By Andrew Friedman
A day after Rabbi Raziel Shevach was shot and killed by Palestinian Authority Arab terrorists on Route 60, adjacent to Havat Gilad, residents of the community said Wednesday that they would bury the 35-year-old father of six inside the community, despite the lack of a cemetery in the town.
Shevach’s widow, Yael, asked “all Jews” to attend the funeral, and said her husband had asked to be buried in Havat Gilad in the event that something should happen to him.
“We decided as a family to bury my beloved husband Raziel – may God avenge his blood! – in Havat Gilad, where he lived. This is what Raziel wanted if something happened to him… We will honor his request and bury him in the town he loved so much,” she said.
The Civil Administration, which maintains jurisdiction in Judea and Samaria, opposes the move, largely because Israeli authorities never granted approval for the construction of the town, which was established in 2002 in memory of Gilad Zar, a security coordinator of the Samaria Regional Council who had been murdered the previous year. The town has been a point of contention between residents and the Israeli government since its founding, and Israeli authorities have promised American officials in the past to demolish the town and to evict the residents.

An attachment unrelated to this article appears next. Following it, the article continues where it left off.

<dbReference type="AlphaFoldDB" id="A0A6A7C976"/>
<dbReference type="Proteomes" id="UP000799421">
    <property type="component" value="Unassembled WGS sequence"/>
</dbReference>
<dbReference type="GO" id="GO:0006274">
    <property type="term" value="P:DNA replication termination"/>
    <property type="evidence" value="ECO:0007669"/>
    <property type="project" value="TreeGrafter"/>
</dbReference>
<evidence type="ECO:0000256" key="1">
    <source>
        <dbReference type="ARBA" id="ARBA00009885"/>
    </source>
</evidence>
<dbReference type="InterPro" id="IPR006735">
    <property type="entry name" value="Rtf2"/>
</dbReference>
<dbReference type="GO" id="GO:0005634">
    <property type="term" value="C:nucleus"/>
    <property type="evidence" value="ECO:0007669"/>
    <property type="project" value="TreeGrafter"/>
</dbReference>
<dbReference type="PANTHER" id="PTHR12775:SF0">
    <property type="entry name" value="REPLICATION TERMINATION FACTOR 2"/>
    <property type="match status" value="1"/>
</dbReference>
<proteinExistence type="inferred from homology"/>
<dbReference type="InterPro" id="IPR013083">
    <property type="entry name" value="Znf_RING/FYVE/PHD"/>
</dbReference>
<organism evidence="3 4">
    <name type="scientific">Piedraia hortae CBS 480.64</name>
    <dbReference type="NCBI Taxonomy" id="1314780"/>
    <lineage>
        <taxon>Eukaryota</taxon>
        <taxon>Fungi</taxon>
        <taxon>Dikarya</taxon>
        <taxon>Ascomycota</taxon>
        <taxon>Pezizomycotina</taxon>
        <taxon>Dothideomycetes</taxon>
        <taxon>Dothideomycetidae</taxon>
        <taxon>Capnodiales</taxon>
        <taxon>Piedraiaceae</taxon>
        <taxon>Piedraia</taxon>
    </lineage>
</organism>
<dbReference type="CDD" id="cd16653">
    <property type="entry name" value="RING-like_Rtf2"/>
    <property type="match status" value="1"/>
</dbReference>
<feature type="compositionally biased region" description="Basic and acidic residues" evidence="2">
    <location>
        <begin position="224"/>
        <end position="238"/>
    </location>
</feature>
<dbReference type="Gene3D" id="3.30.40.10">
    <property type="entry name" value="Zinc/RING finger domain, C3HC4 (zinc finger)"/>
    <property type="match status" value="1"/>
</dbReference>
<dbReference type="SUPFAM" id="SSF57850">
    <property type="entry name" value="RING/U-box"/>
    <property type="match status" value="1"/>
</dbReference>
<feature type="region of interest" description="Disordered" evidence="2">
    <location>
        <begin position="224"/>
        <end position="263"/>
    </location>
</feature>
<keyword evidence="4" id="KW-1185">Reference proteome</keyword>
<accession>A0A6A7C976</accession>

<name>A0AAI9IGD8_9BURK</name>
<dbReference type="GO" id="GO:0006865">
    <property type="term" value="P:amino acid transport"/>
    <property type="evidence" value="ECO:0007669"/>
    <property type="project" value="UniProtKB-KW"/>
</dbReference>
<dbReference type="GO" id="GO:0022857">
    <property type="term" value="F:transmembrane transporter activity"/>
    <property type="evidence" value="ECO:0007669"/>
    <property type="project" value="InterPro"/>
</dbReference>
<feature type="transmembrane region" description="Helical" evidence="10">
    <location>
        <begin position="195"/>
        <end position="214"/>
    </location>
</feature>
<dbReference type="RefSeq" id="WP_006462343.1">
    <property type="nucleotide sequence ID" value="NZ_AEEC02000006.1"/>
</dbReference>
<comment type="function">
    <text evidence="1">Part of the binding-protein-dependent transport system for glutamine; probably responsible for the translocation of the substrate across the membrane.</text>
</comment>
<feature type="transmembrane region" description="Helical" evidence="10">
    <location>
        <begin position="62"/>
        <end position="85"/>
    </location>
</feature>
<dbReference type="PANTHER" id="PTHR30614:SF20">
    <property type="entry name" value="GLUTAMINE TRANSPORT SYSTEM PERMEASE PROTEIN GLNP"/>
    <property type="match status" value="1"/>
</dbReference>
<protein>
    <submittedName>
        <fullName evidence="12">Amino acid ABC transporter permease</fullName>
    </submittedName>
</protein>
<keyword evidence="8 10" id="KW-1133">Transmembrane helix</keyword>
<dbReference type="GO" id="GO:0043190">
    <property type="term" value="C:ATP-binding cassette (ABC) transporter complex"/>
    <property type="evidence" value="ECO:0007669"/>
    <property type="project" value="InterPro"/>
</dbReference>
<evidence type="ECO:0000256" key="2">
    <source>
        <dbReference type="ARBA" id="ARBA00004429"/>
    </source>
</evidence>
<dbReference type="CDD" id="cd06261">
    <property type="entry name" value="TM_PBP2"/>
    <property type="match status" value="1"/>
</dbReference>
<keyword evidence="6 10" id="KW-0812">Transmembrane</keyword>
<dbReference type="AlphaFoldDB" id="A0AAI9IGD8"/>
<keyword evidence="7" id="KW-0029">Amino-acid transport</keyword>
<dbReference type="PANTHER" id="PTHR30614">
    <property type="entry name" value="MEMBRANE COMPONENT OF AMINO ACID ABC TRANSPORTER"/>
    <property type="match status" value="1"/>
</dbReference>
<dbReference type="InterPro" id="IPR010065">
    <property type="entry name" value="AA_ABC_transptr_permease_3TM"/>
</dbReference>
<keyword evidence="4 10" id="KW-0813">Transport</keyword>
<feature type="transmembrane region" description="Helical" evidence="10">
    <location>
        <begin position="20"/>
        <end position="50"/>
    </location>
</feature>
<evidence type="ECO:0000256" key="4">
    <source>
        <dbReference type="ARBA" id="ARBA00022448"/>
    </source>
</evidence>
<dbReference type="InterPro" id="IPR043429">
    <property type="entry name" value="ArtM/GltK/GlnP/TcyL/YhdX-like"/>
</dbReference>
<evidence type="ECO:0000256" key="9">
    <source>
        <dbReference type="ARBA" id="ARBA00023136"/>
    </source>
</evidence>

Nevertheless, local authorities said the murder of Shevach should present an opportunity for the government to grant authorisation to the community.
“I call on Prime Minister Netanyahu and Defense Minister Avigdor Liberman to accede to the family’s request and to allow the victim to be buried at Havat Gilad,” said Samaria Regional Council Head Yossi Dagan. “This is the time to register Havat Gilad as a legitimate community with the Israel Land Authority. That would be the real answer to terrorism.”
Dagan said that Shevach deserves to be buried in the town “that he loved so much and in which he was so active.
“On such a terrible day for the family, for the Samaria community and for the Jewish people, the correct answer to these base terrorists who tried to drive us out [of this land] by murdering a Jew – the correct response today would be to ratify plans and to grant full recognition to the town of Havat Gilad,” Dagan said.
Rabbi Shevach and his wife Yael have six children: Renana, 10, Naomi, 8, Miriam, 6, Malka, 5, Ovadia, 3, and 10 months old Benayahu.